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December 20, 1991 - Image 29

Resource type:
Text
Publication:
The Detroit Jewish News, 1991-12-20

Disclaimer: Computer generated plain text may have errors. Read more about this.

SOUTHFIELD:

AT RISK?

SHAKER HEIGHTS

HOUSING OFFICE
6EPARTMENT

----.

OF

COMMUNITY SERVICES

achievement, even some
gang violence — Shaker
schools routinely win
awards and accolades.
In 1986, Town and Coun-
try magazine rated Shaker
Height's high school one of
the nation's best. Over 50 per-
cent of the class of '91 at-
tends an Ivy League or other
selective college.
Shaker Heights is a
wealthy community, and
taxes itself heavily to sup-
port the schools. Even with
successful schools, many
Jews and other whites left
the city for the newer
suburbs of Pepper Pike and
Beachwood.
That exodus, already- 30
years old, has left its scars.
But Shaker Heights, with an
impeccable reputation
locally and nationwide, will
always attract newcomers.

Shaker's Neighbor
Still Struggling
Neighboring Cleveland
Heights, on Shaker's nor-
thern border, has struggled
with the exodus. The Jewish
community has kicked in
with a low-interest loan pro-
gram of its own.
In 21 years, the Heights
Area Project, which services
both Cleveland and
neighboring University
Heights, has issued about
400 loans to Jews who wish
to stay in a community
which once thrived with
Jewish life.
Now, Cleveland Heights'
Jewish community is
centered on Taylor Road,
which hosts Metro
Cleveland's Orthodox Jew-
ish community. In this
community, integration is
not as important as preser-
vation. The Jewish commun-
ity owns about $50 million
in real estate and buildings
in the area.
"It was clear that some-
thing had to be done," said
Mrs. Gray, the community
relations president. Already,

several Jewish institutions —
including a newly built JCC,
a major Conservative con-
gregation and a Jewish nurs-
ing home — have moved fur-
ther east.

While the Orthodox com-
munity has thrived with the
Jewish community's loan
program, Cleveland Heights
may still be a community at
risk of losing its Jewish
identity. Few Jewish com-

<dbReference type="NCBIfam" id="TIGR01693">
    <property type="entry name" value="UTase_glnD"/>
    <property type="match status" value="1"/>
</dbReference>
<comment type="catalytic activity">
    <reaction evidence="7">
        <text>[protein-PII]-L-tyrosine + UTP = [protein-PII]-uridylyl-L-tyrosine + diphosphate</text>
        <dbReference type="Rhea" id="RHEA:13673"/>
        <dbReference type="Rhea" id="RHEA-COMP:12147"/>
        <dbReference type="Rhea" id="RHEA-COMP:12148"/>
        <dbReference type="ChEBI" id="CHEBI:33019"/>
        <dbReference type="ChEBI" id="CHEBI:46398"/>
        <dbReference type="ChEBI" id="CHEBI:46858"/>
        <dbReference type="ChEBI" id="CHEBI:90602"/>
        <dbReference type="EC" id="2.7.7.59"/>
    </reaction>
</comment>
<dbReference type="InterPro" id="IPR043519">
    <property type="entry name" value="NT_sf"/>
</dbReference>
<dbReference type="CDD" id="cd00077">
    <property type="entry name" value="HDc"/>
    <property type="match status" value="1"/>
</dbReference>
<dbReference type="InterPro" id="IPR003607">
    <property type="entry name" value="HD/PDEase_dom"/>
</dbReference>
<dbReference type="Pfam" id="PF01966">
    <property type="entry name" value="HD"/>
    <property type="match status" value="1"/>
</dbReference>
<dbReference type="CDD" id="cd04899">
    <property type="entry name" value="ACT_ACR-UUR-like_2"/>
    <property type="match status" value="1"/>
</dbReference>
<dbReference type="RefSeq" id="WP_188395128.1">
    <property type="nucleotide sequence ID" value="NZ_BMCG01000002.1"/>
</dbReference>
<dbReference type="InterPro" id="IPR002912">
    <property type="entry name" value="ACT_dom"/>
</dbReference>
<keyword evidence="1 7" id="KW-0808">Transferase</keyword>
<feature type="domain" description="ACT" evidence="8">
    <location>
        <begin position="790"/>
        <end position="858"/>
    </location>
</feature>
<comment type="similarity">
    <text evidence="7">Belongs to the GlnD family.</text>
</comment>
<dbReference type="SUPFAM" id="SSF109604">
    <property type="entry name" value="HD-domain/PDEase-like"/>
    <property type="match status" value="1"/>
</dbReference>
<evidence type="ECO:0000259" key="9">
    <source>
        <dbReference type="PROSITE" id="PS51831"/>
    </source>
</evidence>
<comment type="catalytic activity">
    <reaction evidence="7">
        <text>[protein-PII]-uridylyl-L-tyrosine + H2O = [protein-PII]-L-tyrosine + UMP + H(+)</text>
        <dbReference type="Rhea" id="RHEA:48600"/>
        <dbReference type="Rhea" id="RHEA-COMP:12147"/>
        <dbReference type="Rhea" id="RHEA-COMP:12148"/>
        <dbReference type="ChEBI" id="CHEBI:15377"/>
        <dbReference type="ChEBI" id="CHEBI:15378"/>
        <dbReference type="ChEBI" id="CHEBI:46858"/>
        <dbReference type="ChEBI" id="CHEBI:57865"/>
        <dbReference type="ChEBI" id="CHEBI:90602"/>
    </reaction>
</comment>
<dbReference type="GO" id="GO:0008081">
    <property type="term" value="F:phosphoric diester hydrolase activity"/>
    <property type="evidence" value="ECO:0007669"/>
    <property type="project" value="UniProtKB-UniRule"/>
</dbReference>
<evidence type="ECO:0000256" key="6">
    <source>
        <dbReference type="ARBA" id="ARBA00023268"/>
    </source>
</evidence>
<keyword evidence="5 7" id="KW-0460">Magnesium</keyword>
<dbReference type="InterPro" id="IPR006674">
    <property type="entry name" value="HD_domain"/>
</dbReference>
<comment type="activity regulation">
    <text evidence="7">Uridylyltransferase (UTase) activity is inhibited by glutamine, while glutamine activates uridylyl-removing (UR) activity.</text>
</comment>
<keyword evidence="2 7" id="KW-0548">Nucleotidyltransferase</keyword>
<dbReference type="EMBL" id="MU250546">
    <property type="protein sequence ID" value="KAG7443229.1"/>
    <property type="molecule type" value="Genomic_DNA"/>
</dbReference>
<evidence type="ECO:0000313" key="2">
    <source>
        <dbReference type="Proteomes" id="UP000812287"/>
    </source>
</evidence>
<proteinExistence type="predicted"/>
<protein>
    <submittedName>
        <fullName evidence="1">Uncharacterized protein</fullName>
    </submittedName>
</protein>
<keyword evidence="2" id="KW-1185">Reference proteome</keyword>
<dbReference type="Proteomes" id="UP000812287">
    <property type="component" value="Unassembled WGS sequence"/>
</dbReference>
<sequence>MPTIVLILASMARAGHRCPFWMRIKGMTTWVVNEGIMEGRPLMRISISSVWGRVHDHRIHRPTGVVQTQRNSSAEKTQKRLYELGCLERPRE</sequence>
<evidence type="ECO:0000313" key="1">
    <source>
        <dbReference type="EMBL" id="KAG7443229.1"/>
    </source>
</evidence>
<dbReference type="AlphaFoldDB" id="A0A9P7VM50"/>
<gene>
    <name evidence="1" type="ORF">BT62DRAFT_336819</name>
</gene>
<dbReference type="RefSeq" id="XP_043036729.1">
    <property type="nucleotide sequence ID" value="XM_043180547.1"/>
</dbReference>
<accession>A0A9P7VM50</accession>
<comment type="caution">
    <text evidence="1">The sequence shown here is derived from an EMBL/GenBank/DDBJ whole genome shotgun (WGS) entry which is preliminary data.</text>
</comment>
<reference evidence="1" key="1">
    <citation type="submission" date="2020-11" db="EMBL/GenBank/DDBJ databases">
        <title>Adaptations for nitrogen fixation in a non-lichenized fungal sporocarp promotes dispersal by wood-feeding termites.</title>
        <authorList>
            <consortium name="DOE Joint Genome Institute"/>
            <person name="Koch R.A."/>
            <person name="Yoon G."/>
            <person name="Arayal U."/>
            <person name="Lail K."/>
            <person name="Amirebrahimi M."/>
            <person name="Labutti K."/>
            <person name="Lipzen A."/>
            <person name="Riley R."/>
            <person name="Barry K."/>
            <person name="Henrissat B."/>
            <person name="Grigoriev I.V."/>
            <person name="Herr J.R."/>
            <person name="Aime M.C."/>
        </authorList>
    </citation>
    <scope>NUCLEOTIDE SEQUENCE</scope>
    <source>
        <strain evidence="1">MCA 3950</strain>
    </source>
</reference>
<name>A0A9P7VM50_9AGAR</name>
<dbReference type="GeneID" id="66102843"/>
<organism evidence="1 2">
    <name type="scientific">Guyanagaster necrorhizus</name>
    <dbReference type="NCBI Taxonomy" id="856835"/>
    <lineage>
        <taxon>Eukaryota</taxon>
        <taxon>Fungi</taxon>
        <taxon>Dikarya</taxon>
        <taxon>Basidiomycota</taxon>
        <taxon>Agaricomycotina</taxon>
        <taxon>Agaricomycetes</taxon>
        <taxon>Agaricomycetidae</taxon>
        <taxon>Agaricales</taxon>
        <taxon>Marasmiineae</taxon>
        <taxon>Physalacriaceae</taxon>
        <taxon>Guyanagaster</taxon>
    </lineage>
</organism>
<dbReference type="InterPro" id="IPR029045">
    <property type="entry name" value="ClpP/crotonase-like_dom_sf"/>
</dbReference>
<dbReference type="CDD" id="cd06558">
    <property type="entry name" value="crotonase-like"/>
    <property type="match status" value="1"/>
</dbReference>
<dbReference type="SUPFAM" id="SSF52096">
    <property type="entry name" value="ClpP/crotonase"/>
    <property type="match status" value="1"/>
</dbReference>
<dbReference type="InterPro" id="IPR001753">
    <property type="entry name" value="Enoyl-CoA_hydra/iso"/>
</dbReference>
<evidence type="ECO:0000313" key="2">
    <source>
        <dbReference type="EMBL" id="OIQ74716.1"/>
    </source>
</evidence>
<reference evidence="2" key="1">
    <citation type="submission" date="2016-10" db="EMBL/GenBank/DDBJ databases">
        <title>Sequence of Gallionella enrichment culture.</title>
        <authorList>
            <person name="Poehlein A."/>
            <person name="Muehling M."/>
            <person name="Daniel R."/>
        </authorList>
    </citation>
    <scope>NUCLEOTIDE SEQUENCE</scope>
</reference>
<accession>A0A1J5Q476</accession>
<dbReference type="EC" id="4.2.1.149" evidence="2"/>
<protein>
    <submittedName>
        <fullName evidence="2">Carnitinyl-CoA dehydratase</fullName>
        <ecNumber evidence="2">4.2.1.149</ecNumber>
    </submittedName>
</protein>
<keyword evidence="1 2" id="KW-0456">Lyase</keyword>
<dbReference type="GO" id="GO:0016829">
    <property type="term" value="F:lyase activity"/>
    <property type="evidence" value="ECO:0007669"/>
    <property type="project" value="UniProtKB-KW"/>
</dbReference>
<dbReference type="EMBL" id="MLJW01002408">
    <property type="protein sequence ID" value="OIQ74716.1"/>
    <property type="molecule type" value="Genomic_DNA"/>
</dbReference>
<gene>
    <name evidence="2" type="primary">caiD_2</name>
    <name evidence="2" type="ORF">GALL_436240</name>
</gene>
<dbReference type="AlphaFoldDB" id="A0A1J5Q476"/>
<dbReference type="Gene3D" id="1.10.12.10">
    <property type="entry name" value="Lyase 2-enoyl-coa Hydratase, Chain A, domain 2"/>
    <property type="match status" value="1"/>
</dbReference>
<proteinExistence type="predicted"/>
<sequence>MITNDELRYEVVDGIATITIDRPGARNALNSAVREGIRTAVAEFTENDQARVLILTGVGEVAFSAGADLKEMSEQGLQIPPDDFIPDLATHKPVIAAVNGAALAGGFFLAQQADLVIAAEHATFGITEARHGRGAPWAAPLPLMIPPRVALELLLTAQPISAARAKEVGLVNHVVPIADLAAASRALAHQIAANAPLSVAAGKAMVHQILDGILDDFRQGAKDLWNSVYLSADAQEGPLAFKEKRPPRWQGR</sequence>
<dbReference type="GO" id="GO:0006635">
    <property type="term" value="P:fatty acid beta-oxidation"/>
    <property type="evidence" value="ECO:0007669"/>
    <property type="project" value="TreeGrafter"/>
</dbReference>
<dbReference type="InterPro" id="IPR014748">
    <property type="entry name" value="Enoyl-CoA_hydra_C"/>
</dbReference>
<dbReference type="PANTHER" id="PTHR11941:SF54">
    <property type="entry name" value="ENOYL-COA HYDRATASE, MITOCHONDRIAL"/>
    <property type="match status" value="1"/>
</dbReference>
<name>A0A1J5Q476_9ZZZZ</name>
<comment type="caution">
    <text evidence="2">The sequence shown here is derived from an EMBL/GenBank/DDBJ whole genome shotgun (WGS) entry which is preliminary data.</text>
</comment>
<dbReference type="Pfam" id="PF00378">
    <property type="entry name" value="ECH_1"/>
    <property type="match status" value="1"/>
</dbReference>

munal events take place
there, and non-affiliated
Jewish professionals com-
plain that their needs are
ignored.
Michael Bennett, a news-
paper editor and a Cleveland
Heights resident, took ad-
vantage of the Jewish com-
munity's loan program to
buy a home in Coventry
Village, a neighborhood
bordering East Cleveland.
Now, he serves on its ad-
visory board — which hasn't
met in a year.

Cleveland Heights, he
said, is a forgotten commun-
ity. Unaffiliated with any
synagogue, Mr. Bennett
must travel east for almost
any Jewish activity. That,
he said, symbolizes the
substantive end of the com-
munity.
And while Cleveland
Heights city officials are
proud of the city's rich mix of
minority groups, coexistence
has not always been easy.
Jewish merchants on
Taylor Road frequently
complain about black
students from a neighboring
high school who, they claim,
menace them and their
patrons.
When blacks first moved
into Cleveland Heights, they
were greeted with a
firebombing. The city
stepped in with its own office
to promote the city's in-
tegration. The office has
served both as a watchdog
and a real estate agent,
offering a low-interest loan

program similar to the
Shaker Heights' program.
The Jewish community
now emphasizes community
relations over the mortgage
program.
"The age of dialogue is
past," said Alan Ronkin,
who heads the Heights Area
Project. Striving to share in
certain goals, like rallying
support for school tax levies,
brings the Jewish and black
communities together. But it
is an uneasy alliance, prac-
ticed at coffee klatches but
not on street corners or in
neighborhoods.
"Integrated has no mean-
ing," said Eleanor Berns-
tein, a Shaker Heights resi-
dent and volunteer at the
city's housing office. "It
means there's a lot of
blacks."

Without tolerance, she
added, integration is smoke
and mirrors, a fantasy of
coexistence that really
masks white flight.

Donald DeMarco,
director of the
city's housing
office.

"We face the same prob-
lems that other communities
do — we just have more
practice dealing with them,"
said Mr. Freeman, the school
superintendent.

Mr. Freeman said the
Heights communities are
the ones dealing in reality.
As upwardly-mobile blacks
look to the suburbs for better
schools and services, white
and black families will be
forced to learn to live side-
by-side, he said.
"Things are not what they
used to be," said Mr.
Freeman. "People need to
understand that." ❑

MAYFIELD RD.

3221

CEDAR RD.

cc
i-
z
w

a

CC

w
w

_J

FAIRMOUNT

SHAKER

WOODLA ND RD.

SHAKER BLVD.

HEIGHTS

I`ilvsmAN RD.

CHAGRIN BLVD.

THE DETROIT JEWISH NEWS

29

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